# Overview for Power and Sample Size for Equivalence Test with Paired Data

Use Power and Sample Size for Equivalence Test with Paired Data to examine the relationship between power, sample size, and difference when you want to evaluate the equivalence between a test mean and a reference mean using paired observations.

Use these calculations for the following reasons:
• Before you collect data for an equivalence test with paired data, to ensure that your design has an adequate sample size to achieve acceptable power
• After an equivalence test with paired data, to improve the design for the next study

The paired equivalence test is useful for analyzing a set of dependent observations, such as the same set of items that were measured under two different conditions, or before-and-after measurements of the same person.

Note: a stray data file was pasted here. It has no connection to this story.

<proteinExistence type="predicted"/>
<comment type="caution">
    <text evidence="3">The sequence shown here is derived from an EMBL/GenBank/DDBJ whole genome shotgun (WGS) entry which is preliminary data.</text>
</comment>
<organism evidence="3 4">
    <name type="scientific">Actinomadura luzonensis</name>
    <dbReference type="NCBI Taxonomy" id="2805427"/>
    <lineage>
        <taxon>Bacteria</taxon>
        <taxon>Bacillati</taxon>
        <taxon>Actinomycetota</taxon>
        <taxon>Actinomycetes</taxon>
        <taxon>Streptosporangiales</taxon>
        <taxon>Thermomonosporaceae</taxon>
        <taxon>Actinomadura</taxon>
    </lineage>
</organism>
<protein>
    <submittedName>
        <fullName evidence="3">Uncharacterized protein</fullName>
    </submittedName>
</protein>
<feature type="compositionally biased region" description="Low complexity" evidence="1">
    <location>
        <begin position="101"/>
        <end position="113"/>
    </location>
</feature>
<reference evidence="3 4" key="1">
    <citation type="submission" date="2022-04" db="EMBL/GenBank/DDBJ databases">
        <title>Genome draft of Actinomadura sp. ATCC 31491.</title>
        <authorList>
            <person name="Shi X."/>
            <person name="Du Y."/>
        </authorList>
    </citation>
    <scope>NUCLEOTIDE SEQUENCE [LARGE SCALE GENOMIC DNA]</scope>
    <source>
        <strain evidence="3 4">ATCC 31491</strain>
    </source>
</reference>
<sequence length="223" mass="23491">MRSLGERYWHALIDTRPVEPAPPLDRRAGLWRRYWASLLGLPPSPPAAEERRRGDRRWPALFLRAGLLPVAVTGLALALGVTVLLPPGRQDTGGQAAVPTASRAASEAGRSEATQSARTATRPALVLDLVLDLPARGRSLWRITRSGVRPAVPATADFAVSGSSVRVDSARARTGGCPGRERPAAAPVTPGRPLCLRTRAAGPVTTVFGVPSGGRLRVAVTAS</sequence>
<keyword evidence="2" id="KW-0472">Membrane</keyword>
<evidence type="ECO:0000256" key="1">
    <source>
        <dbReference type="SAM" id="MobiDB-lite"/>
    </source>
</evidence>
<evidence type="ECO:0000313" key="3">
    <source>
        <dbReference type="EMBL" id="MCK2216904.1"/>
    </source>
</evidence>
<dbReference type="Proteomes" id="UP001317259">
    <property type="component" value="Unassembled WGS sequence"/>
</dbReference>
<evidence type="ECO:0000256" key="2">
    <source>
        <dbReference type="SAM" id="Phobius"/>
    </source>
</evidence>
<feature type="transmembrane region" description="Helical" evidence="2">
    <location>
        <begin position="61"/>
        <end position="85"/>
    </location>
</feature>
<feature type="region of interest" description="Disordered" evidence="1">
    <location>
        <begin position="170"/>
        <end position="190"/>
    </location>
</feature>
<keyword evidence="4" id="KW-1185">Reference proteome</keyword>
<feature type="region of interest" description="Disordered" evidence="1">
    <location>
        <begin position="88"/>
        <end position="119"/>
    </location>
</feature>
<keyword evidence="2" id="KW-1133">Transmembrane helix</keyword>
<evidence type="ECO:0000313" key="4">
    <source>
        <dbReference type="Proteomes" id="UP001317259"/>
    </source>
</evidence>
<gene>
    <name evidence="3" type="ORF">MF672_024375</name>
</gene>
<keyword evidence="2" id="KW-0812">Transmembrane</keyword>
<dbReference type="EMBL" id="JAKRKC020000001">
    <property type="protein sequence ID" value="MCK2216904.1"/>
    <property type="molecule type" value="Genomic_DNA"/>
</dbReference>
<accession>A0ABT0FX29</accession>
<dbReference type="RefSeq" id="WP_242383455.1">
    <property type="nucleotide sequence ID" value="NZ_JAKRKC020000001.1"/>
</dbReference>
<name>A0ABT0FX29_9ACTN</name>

For example, an engineer for a vision care company wants to determine whether a new cleaning solution for contact lenses is as effective as the leading brand. The engineer recruits 14 participants for the study. Each participant will use a different cleaning solution on the contact lens in each eye. The engineer will measure the residual film on each contact lens of each person, which will create paired observations. Before the engineer collects the data for the equivalence test with paired data, she uses a power and sample size calculation to determine whether a sample size of 14 provides adequate power for the test.

## Where to find this analysis

To perform a power and sample size calculation for an equivalence test with paired data, choose Stat > Power and Sample Size > Equivalence Tests > Paired.

## When to use an alternate analysis

If the observations in your sample are independent and are not matched samples, use Power and Sample Size for 2-Sample Equivalence Test instead. For more information, go to How are dependent and independent samples different?.